survive storms and the spears of their foes, and perform a few
heroic deeds, and then
"Mounds will answer questions of them,
For many future years."
Blind and infirm, they spend the remnant of their days listening
to the lays of the bards, and feeling the weapons which laid
their enemies low, and when at length they die, by a convulsion
of nature, the bard allows us a short and misty glance into
futurity, yet as clear, perchance, as their lives had been. When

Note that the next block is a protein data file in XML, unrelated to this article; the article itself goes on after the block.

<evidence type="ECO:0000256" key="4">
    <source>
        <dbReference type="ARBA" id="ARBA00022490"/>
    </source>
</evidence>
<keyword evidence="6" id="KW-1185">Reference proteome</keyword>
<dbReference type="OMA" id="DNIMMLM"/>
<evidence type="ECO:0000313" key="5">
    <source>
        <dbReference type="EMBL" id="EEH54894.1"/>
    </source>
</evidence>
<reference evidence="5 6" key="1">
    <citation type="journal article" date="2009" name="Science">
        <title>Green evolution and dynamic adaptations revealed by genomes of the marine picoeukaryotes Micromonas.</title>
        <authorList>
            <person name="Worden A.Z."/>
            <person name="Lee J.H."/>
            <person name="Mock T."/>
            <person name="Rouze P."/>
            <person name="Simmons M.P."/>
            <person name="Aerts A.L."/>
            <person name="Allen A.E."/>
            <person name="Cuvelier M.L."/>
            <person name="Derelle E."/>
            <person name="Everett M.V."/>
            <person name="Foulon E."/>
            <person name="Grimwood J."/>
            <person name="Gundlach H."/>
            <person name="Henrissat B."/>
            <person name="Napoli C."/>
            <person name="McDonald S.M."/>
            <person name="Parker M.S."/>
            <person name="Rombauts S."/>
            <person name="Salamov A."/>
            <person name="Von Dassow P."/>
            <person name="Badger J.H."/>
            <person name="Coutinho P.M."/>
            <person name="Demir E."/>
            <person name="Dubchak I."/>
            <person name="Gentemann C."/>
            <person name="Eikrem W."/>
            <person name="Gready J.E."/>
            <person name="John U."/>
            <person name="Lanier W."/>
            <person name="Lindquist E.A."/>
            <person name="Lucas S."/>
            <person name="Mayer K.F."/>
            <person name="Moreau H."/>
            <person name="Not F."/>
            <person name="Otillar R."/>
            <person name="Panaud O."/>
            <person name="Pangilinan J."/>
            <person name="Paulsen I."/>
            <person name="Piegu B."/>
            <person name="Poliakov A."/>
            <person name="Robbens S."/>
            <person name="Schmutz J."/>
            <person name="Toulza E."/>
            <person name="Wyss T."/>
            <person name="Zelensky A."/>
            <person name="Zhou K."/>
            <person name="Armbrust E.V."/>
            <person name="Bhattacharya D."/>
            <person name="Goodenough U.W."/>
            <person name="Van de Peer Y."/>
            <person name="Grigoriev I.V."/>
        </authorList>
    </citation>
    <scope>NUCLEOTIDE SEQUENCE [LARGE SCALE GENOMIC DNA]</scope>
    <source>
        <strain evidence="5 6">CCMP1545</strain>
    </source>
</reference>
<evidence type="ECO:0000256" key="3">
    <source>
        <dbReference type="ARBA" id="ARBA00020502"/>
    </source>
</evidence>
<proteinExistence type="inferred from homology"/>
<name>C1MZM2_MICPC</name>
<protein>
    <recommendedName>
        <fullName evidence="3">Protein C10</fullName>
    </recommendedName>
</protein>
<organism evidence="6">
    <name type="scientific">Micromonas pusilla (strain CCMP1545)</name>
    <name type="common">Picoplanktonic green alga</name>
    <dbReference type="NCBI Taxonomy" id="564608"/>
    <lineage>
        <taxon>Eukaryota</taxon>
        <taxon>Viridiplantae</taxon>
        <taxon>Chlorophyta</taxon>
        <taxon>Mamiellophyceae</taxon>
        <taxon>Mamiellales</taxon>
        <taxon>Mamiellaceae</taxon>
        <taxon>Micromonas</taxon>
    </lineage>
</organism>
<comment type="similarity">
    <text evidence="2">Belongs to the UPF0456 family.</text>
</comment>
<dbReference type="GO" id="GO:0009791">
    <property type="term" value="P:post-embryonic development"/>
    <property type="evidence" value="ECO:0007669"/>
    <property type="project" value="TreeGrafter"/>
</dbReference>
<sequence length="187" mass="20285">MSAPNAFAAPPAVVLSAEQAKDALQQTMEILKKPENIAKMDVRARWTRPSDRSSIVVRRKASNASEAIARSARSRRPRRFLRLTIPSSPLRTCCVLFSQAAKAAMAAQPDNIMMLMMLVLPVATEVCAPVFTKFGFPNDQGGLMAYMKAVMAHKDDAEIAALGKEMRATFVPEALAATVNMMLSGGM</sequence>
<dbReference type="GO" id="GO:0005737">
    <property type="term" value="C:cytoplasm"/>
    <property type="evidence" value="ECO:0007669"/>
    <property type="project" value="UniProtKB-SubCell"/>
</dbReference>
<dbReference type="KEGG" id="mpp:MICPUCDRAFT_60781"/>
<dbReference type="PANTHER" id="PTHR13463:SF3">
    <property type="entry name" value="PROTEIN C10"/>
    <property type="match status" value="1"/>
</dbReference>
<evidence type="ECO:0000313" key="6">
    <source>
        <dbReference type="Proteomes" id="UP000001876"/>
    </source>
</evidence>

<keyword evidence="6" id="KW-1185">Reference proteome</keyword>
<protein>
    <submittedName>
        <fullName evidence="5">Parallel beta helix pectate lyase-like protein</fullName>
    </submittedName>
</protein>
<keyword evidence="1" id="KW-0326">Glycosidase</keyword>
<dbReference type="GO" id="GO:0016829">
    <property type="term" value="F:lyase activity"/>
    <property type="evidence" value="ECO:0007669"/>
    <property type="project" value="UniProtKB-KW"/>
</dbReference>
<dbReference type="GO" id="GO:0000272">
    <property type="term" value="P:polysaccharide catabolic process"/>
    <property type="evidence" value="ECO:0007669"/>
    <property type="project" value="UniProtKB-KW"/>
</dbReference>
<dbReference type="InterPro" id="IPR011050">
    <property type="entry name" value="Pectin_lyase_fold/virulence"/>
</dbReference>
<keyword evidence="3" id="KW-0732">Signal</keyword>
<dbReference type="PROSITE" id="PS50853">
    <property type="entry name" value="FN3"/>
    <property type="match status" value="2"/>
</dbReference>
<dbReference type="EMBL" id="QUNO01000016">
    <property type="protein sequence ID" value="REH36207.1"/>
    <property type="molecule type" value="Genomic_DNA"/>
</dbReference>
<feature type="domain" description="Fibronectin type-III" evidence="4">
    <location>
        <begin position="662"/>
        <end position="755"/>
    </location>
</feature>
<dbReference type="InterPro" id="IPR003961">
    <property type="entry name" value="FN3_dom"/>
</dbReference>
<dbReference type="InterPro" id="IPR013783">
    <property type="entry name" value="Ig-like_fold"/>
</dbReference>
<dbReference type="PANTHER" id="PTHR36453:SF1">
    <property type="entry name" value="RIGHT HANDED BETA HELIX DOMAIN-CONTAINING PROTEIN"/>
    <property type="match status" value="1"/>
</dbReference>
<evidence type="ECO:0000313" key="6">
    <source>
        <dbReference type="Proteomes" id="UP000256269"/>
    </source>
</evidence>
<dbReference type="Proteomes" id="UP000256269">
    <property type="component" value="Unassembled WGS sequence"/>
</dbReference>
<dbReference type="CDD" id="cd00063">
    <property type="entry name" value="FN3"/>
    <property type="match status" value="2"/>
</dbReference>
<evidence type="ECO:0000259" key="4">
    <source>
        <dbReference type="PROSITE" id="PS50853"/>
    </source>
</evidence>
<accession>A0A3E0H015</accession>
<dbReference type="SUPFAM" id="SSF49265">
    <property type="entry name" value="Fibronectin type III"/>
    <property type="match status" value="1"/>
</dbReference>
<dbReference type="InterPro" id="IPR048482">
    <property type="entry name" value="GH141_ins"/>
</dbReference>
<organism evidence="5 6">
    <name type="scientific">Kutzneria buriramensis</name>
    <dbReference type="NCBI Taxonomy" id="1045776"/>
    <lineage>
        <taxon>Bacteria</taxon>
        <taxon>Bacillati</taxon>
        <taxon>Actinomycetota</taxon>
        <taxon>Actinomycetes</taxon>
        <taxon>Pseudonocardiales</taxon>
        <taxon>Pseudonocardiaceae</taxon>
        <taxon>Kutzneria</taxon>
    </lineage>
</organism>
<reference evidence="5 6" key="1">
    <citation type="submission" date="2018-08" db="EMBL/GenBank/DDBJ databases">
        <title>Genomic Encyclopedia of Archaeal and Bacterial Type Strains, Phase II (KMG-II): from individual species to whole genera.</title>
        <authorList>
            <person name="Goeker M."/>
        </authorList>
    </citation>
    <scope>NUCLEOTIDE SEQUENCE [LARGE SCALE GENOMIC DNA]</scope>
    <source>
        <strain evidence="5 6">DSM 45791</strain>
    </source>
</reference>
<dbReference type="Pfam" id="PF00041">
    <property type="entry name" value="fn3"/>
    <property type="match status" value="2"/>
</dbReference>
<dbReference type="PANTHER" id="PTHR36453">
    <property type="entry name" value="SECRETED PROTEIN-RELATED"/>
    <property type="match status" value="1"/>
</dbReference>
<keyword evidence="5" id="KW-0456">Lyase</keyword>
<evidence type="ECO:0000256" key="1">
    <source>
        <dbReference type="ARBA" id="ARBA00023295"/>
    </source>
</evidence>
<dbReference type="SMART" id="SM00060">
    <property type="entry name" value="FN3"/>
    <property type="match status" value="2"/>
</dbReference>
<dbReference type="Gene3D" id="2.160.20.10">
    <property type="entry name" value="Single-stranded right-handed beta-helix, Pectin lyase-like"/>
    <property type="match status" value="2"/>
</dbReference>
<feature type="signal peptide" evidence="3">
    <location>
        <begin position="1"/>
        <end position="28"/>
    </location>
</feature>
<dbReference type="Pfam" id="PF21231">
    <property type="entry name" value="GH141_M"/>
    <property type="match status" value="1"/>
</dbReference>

Mac-Roine was slain,
"His soul departed to his warlike sires,
To follow misty forms of boars,
In tempestuous islands bleak."
The hero's cairn is erected, and the bard sings a brief
significant strain, which will suffice for epitaph and biography.
"The weak will find his bow in the dwelling,
The feeble will attempt to bend it."
Compared with this simple, fibrous life, our civilized history
appears the chronicle of debility, of fashion, and the arts of
luxury. But the civilized man misses no real refinement in the
poetry of the rudest era. It reminds him that civilization does
but dress men. It makes shoes, but it does not toughen the soles
of the feet.